Fifa corruption scandal: Blatter calls for unity before presidency vote

The vote has been overshadowed by corruption allegations. Seven senior officials were arrested at a hotel in Switzerland on Wednesday.

Mr Blatter is expected to beat Prince Ali of Jordan and win a fifth term.

Mr Blatter admitted the arrests had “unleashed a storm” but said he could not “supervise everyone in football”.

He told the delegates in Zurich: “I am appealing to unity and team spirit so we can move forward together.

“We cannot let the reputation of football, and of Fifa, be dragged through the mud.”

Those targeted by investigations, carried out by the US and Swiss authorities, were “not the entire organisation”, he said.

Mr Blatter has faced calls to resign, including from UK Prime Minister David Cameron, who said in Berlin on Thursday that Mr Blatter should quit “the sooner the better”.

Fifa’s 209 members will vote in the coming hours in a secret ballot on whether to give Mr Blatter, 79, another four-year term.

The only challenger is Prince Ali bin al-Hussein, 39.

In the first round, a candidate must get 140 votes – two-thirds – to win outright.

If that is not achieved, there will be a second round requiring a simple majority.

If you read most of the world’s media, Sepp Blatter’s ability to hang on to power at Fifa is nothing short of miraculous.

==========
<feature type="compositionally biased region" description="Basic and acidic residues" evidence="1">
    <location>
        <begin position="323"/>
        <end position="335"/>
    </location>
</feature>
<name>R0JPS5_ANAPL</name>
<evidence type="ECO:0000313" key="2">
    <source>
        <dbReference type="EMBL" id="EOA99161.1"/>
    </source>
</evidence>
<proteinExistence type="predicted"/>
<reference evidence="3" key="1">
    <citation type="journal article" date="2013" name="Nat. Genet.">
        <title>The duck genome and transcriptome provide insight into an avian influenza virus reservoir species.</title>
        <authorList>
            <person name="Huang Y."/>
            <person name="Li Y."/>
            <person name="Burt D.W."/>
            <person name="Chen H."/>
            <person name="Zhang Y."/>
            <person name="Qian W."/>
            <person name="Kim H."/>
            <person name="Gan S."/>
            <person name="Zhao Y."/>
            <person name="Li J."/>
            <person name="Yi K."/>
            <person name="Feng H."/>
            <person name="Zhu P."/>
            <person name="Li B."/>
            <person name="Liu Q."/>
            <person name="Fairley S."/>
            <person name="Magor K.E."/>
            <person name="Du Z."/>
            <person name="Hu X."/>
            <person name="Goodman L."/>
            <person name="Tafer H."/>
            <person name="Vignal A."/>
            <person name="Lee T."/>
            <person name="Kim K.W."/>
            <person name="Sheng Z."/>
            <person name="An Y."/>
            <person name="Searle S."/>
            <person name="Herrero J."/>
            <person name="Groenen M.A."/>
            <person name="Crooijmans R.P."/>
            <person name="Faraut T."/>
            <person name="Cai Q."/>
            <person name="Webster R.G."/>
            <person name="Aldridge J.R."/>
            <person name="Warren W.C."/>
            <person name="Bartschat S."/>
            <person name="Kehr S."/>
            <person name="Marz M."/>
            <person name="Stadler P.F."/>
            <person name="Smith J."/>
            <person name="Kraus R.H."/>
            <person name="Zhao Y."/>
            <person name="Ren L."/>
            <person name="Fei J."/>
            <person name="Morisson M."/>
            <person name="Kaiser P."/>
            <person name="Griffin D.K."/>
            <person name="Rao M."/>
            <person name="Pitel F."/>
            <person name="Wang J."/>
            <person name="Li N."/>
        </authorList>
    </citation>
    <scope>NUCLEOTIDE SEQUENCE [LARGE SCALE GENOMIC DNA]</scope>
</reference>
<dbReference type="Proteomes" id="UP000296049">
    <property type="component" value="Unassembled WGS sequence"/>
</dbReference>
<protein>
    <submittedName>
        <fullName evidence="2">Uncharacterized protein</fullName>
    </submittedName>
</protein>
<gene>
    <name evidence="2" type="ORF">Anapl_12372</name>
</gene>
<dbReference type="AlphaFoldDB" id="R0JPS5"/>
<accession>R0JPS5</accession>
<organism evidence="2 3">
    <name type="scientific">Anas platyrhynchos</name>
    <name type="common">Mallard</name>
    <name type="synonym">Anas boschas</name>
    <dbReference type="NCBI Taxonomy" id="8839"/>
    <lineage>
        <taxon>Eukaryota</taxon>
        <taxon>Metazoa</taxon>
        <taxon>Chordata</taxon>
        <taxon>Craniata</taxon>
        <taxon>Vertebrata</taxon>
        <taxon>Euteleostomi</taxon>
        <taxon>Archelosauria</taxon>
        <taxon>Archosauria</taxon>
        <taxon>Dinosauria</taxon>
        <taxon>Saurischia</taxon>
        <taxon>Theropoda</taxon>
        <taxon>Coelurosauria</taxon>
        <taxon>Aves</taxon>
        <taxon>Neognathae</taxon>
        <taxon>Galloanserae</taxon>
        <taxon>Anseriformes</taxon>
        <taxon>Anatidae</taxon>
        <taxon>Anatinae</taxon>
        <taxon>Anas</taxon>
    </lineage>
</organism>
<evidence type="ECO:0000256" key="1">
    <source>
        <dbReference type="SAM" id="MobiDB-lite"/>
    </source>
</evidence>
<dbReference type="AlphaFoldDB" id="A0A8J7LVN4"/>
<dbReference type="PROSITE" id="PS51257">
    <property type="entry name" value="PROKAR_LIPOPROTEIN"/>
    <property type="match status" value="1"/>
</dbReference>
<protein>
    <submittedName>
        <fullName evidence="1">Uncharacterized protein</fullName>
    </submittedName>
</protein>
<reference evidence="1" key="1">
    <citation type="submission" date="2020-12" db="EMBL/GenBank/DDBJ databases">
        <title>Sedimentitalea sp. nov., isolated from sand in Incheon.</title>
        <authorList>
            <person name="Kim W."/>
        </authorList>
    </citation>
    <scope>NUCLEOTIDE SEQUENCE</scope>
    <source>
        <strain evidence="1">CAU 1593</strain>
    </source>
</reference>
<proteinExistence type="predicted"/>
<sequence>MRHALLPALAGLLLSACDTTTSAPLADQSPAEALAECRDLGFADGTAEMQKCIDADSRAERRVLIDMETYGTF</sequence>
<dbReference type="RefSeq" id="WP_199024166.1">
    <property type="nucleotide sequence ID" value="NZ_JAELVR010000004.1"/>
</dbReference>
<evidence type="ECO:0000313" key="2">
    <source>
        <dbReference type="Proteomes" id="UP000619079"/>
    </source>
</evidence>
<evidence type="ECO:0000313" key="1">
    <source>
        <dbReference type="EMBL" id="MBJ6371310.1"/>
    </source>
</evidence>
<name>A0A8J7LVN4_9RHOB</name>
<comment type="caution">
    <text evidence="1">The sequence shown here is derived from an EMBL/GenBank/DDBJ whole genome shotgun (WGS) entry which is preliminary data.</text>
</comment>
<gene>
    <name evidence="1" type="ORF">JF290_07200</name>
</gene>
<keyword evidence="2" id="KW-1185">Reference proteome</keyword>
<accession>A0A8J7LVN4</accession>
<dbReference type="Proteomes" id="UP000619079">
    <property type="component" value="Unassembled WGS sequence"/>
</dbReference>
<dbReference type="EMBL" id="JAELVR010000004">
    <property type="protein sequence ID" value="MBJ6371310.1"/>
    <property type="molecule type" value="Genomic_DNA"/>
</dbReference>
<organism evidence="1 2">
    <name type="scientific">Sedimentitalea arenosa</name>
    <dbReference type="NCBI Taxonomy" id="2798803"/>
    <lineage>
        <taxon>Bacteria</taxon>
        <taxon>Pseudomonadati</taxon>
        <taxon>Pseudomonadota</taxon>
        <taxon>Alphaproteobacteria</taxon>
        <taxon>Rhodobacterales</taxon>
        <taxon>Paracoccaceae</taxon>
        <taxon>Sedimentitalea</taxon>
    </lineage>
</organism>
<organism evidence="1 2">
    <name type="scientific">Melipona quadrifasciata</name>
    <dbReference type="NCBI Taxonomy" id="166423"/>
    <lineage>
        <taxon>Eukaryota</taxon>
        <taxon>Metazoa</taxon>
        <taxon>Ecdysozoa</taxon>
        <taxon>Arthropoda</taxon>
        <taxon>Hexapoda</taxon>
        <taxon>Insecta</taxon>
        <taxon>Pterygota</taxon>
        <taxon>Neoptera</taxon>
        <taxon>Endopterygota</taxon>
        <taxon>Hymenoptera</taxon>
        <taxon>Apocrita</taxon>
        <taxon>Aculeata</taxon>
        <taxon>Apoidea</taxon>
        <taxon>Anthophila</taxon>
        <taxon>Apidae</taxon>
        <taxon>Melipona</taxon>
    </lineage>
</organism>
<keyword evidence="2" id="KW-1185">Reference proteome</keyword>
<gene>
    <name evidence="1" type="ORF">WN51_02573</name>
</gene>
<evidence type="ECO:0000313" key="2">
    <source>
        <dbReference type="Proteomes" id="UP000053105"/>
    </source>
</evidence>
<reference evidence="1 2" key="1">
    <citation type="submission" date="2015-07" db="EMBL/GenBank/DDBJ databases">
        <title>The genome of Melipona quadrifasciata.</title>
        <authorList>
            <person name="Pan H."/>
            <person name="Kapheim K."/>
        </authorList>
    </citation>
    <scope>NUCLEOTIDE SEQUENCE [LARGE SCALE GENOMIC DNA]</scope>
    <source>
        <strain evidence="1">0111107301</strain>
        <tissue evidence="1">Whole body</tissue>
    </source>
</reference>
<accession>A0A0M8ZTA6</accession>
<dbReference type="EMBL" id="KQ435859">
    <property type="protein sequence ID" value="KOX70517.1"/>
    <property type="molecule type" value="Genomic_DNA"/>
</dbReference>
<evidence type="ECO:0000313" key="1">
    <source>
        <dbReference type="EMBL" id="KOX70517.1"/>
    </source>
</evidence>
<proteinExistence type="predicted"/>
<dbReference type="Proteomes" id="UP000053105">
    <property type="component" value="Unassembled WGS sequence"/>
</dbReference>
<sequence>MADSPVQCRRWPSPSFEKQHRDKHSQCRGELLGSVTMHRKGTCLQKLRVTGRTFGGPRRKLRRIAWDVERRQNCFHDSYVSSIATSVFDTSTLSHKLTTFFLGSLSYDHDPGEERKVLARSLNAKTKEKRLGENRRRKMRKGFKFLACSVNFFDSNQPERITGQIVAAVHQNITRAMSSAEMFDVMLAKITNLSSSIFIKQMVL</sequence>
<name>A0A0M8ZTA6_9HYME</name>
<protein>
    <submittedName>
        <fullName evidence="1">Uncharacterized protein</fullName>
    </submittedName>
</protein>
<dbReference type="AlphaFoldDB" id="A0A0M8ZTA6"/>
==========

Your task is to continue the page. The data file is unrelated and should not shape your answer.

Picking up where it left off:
After years of negative headlines, the frenzy has reached fever pitch in the wake of the US allegations of corruption – even though Mr Blatter himself has not been implicated. And running through all this is a theme – bemusement that much of the football world keeps voting for him.

Nowhere is Sepp Blatter’s support stronger than across Asia and Africa. So why are most of the representatives from those two continents preparing to vote for him again?

Here’s about as succinct an answer as you’re going to get – from the president of the Nigerian Football Federation: “Blatter feels Africa. What Blatter pushes is equity, fairness and equality among the nations.”

We’re talking about two things – the first is concrete investment, often literally so. The second is respect.

The congress was briefly disrupted by a bomb threat, but the venue was later given the all-clear.

Mr Blatter, in office for 17 years, enjoys strong support in Asia, the Americas and Africa.

The president of the Nigerian Football Federation, Amaju Pinnick, told the BBC he was 100% convinced Mr Blatter would win, taking “a minimum” of 50 of the 54 African votes.

“We know our friends from Asia, our friends from Latin America, so I can assure you it’s going to be a good victory for him.”

Prince Ali has the support of most of Europe.

Responding to the scandal, he said that Fifa needed leadership that “accepts responsibility for its actions and does not pass blame… and restores confidence in the hundreds of millions of football fans around the world”.

The vote comes two days after seven top officials were held in Zurich in a US fraud inquiry that indicted 14 people.

They are accused of bribery, racketeering and money-laundering involving tens of millions of dollars since 1991.

The aim of the bribes was to influence the outcome of bids to stage football tournaments such as the 2010 World Cup in South Africa and the 2016 Copa America in the US, prosecutors say.

Former Fifa vice-president Jack Warner, who was among those indicted, spent a night in jail in Trinidad before his release on bail of $395,000 (£258,000) on Thursday. He was greeted by cheering supporters.









 

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